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Biotech News From the World of MedicineBY: Padma Kumar | Category: Industry-News | Submitted: 2010-06-29 07:13:22
Article Summary: "This article details a recent biotech innovation regarding the use of genetically modified muscle cells to promote the rapid healing of bone injuries in animal models and the promise it holds for therapeutic use.."
A very interesting technique developed by the Harvard Medical School, Boston recently allows fat and muscle taken from a patient's own body to be converted to bone and cartilage. This process involves first putting a gene into muscle and fat cells and then transplanting them at the injury site. What this does is, it helps in the regeneration of bone and cartilage and quickens the injury healing process.
For example, a broken bone would mean that the patient would have to be put in traction, but using this new technique the time needed to be spent in traction will be considerably reduced. Normally a broken bone in an otherwise healthy adult would take several months to repair. However, using this technique broken bones could return to normal strength in just 8 weeks. Similarly it would assist in getting over cartilage damage in the knee, as proved by experiments conducted on rabbits. In short, as this new technique speeds up the recovery process, severe injuries could be treated by implanting genetically engineered muscle or fat tissues and to avoid risk of rejection, these muscle or fat could be taken from the patient themselves.
The essence of this technique is a kind of gene therapy that prods muscle and fat cells to first convert to cartilage and thereafter to bone.
Fibrodysplasia ossificans progressiva is a rare disease that causes bones to form in muscles. People with predisposition to this disease have a gene which codes for bone morphogenetic protein. Using a virus that gets into cell DNA, this defective gene is introduced to muscle and fat tissues. Gene transfer to muscle and fat is done using Ad.BMP-2 a first generation adenovirus vector carrying cDNA encoding human bone morphogenetic protein-2. Thereafter when this muscle and fat is implanted in the vicinity of the broken bone it converts itself to bone. For example, tests in rats transduced with genetically modified muscle and fat tissues showed that it took only a few days for rapid formation of a bridge between broken bones. Animal studies have indicated that muscle tissues used this way offers better treatment prognosis than fat tissues.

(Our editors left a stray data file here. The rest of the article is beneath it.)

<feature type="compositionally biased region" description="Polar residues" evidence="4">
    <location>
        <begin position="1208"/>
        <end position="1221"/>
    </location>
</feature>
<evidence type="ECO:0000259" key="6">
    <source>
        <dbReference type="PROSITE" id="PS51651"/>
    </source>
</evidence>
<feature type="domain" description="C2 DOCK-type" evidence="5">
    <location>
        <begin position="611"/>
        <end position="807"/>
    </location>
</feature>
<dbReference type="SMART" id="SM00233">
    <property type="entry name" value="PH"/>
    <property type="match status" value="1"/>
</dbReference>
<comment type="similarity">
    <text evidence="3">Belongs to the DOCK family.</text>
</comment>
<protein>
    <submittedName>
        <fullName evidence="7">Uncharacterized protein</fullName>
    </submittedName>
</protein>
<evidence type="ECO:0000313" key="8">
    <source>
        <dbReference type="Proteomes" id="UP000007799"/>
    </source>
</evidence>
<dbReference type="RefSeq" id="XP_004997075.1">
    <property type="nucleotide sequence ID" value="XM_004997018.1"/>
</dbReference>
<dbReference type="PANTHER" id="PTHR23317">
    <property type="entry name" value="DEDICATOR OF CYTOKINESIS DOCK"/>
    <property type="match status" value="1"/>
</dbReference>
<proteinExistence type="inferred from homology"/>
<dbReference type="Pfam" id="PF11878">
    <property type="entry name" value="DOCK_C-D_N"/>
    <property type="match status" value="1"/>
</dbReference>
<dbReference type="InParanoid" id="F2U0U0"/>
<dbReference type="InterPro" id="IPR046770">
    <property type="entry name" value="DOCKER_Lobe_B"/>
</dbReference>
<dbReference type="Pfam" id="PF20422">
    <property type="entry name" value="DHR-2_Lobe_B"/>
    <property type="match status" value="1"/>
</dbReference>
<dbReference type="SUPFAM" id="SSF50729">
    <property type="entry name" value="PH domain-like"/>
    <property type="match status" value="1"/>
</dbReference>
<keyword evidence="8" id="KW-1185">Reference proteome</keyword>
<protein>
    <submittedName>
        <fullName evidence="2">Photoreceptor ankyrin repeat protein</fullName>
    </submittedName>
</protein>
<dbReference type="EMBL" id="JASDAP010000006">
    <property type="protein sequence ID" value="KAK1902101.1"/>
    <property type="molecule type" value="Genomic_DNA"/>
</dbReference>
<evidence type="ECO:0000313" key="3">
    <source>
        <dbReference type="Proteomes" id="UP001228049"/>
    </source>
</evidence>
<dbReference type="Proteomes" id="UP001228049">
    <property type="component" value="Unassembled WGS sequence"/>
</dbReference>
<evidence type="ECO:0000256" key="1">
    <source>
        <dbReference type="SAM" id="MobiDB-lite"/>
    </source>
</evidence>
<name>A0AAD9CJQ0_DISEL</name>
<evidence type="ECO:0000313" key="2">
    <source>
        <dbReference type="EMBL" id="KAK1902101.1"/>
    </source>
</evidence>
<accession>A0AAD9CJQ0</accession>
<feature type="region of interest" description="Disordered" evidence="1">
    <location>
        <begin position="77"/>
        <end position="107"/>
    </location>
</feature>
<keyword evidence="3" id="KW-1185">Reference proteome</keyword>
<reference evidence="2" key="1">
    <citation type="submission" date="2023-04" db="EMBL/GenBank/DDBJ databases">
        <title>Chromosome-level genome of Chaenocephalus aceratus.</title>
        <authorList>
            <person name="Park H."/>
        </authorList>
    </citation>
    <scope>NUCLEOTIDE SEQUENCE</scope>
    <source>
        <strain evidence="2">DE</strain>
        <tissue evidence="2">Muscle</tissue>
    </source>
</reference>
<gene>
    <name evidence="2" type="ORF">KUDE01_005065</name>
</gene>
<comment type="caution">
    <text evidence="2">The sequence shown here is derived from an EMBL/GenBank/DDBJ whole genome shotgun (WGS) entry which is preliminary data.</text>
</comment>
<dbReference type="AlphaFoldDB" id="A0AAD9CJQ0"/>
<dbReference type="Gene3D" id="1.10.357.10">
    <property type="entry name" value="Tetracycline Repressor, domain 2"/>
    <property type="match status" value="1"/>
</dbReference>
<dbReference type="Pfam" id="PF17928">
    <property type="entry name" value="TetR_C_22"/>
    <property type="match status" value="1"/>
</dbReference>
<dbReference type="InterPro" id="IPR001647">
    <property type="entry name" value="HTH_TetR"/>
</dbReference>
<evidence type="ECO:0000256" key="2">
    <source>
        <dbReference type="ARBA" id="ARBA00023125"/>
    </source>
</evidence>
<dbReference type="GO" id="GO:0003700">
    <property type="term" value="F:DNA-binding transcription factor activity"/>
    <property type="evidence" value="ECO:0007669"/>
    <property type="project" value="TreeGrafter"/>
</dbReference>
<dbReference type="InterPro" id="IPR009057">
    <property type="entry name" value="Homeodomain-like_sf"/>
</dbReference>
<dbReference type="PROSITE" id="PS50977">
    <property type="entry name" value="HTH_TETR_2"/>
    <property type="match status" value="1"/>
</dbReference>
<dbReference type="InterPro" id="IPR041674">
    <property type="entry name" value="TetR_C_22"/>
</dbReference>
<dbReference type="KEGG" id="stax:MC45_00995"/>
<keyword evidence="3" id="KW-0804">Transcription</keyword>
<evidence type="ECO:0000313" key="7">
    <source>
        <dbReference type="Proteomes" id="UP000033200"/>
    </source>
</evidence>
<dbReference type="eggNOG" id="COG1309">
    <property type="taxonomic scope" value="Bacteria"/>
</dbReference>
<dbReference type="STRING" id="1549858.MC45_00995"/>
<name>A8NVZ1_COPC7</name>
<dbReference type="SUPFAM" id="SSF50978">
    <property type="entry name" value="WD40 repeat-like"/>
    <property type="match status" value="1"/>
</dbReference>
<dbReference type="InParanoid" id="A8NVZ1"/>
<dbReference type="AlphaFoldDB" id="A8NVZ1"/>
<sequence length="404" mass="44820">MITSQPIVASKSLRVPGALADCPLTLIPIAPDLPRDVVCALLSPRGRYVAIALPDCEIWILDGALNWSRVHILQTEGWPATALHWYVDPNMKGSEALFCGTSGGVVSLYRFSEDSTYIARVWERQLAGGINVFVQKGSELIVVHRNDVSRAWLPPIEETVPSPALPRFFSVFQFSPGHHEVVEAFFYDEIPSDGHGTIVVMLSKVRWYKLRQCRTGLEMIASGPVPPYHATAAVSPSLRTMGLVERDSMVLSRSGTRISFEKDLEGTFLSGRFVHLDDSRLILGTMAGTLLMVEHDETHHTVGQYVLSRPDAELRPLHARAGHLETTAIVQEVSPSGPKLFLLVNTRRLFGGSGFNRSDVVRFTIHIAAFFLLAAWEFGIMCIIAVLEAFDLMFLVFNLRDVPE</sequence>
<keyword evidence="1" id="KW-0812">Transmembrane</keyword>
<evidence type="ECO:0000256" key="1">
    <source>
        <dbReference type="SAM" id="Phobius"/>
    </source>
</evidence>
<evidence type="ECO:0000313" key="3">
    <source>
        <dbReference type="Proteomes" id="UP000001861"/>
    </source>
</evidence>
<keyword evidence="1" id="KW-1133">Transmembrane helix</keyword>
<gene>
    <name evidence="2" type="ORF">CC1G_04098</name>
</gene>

The fact that heterotopic ossification occurs in patients with total hip joint replacement procedures is indicative that bone can form from muscles. Earlier it was known that the repair of bone and cartilage can be done by tissues resulting from the ex vivo expansion of autologous progenitor cells that are seeded onto scaffolds and thereafter surgically implanted. Yet another earlier process was to use genetically modified bone marrow coagulates for repairing cartilage.
Therapeutic findings have been encouraging as regards this new procedure. Although still in animal testing stage, according to Judith Hoyland a coauthor of this technique "implanted cells did migrate to injured tissue and were forming bone".
According to related scientific reports this new technique of introducing modified muscle and fat implants to aid the healing process in cases of broken bones not only did that, but also provided a rejuvenation to the body's own healing process in its ability to grow new bone.
How the procedure was deemed promising?
The differentiation into cartilage and subsequent endochondral ossification of the inserted grafts as established by histological tests is evidence of the tests being deemed successful. In female rats that underwent this procedure, some of the osteoblasts of the healed bone had originated from the implanted donor muscle. This was established by fluorescence in situ detection of Y-chromosomes.
It was also established that implanted fat tissue had set right bone defects albeit slowly. In short, there exists a possibility of using this technique for healing cartilage defects as confirmed in studies conducted on rabbit osteochondral defect models.
Prof. Evans, F.-J. Liu, V. Glatt, J.A. Hoyland together with a team of eminent scientists are credited with these findings. Professor Chris Evans a co-author of this technique is quoted as saying, "further development of these methods should provide ways to heal bone and cartilage more expeditiously, and at lower cost, that is presently possible." The researchers are conducting further animal trials before attempting the technique in human patients.
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